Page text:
EMI has also just announced a deal with mobile media content distributer ShoZu to let artists with ShoZu-enabled phones transfer photos and video clips to a variety of websites. The idea is to allow fans to upload the content to their own sites or blogs, effectively creating a feed of artist-branded content.

One artist who has seen the benefits of embracing digital as a marketing tool is Lily Allen. She launched herself chiefly through MySpace before signing to Parlophone in December 2005. Her most recent single, Shame For You/Alfie, which launched in March, was backed by a pay-per-click mobile ad campaign. Fans could download a free animated screensaver, and instead of a traditional flat fee, Parlophone paid only for active clickthroughs to Allen's WAP store.

'Using mobile marketing we can see patterns of buying, capture data and remarket back to fans. There's a real connection,' says Julie McNally, director of mobile media agency New Visions, through which the campaign was booked. A call to action to Allen's WAP site has been included in every release, at point of sale, in artwork and in advertising. On the site, fans can access free wallpapers and voice messages and take part in competitions - all of which helps drive data capture and upsell the content on the store. The campaign has helped persuade more than 16,000 fans to register on the site.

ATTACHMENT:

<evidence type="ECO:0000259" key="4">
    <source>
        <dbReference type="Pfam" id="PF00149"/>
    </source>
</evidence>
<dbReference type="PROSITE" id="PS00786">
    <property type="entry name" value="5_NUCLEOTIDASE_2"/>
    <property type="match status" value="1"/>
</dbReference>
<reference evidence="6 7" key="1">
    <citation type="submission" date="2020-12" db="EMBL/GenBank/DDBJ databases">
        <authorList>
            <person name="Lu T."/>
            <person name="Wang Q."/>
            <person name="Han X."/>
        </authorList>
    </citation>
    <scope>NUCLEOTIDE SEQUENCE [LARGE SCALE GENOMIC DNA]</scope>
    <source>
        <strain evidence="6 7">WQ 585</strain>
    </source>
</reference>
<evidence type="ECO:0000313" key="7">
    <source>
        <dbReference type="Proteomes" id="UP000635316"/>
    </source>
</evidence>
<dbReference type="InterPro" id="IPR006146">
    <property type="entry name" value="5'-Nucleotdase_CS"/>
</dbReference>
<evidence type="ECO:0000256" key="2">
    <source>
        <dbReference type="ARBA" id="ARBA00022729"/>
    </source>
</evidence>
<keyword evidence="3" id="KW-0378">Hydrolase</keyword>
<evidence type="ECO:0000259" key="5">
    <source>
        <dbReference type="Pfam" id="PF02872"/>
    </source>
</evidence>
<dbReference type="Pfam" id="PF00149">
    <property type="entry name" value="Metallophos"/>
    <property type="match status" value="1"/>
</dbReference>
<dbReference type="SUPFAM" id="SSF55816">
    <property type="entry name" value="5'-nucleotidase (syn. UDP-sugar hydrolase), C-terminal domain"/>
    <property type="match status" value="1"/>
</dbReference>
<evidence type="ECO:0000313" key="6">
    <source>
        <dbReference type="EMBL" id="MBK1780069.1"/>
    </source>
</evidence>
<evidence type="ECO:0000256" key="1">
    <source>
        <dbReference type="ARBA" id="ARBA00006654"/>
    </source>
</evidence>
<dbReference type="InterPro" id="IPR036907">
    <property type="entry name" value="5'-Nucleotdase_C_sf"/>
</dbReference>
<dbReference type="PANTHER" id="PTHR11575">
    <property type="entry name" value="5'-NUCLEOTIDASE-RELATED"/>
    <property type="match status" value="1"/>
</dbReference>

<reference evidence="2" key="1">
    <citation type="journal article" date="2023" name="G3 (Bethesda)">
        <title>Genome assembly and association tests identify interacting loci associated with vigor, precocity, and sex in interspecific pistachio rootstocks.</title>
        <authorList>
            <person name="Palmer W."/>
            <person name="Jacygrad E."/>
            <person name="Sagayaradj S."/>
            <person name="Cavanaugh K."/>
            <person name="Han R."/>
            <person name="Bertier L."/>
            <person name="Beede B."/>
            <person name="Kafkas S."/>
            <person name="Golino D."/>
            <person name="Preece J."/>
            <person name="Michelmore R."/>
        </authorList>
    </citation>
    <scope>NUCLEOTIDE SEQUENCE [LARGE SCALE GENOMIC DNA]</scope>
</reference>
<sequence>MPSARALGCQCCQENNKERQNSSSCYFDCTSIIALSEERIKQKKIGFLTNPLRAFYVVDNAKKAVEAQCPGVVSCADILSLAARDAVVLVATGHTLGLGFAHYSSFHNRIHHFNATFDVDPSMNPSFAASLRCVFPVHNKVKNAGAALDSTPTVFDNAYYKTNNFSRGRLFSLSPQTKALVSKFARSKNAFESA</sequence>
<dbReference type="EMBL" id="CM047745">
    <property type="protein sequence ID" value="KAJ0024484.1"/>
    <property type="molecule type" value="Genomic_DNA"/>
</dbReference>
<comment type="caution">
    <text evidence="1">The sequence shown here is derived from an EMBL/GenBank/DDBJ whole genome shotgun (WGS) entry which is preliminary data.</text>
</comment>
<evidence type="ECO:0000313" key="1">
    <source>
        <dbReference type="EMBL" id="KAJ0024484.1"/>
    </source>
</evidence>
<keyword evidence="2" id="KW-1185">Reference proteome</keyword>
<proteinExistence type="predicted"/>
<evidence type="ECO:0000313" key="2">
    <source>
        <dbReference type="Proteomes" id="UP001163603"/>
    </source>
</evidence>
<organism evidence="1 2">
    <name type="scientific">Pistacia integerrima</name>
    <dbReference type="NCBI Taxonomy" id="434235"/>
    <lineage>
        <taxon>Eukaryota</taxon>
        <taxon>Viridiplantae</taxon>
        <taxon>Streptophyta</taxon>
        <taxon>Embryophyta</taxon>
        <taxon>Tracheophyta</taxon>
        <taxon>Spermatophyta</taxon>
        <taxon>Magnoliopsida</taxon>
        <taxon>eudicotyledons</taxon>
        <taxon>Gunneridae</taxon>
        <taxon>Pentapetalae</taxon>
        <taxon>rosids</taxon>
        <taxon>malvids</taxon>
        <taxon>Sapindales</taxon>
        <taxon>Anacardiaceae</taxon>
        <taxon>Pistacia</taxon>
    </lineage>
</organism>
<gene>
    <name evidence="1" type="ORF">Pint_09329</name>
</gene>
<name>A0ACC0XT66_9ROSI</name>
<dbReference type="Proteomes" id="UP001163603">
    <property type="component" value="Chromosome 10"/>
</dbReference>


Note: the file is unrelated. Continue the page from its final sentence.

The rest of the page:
While the most obvious sale to be made via mobiles might be songs, at the moment the data charges remain too high. 'The consumer might not realise what the size of the fee is until they get their bill and the artist would probably get the blame,' says Gould. 'That's the relationship you're trying to protect.'

Duncombe adds that this type of issue is preventing EMI from doing everything it would like. 'Mostly we are running trials to see what's working with individual artists so we can get a better idea before those barriers come down,' he says. The label also knows it must tread carefully with regard to the communications it sends out. 'This is a greater invasion of privacy because it is direct to the consumer's pocket,' says Gould. 'We've tried to apply CRM best practice and not bombard them.'

With each test campaign, EMI has developed a clearer idea of how people consume music, and how willing they are to pay for content. While the label is conscious of balancing free and paid-for content to engage those consumers and keep them happy, EMI's digital revenues have climbed, with mobile one of its fastest-growing areas; the group's revenues from mobile products increased 154% year on year in 2006.

The extent to which EMI can continue to sell content before it has to start giving it away is not yet known, but what is clear is that it will always try to sell first. 'We would rather not run a competition without an opportunity to upsell,' says Gould. 'Where possible we want people to see there's an opportunity to buy.'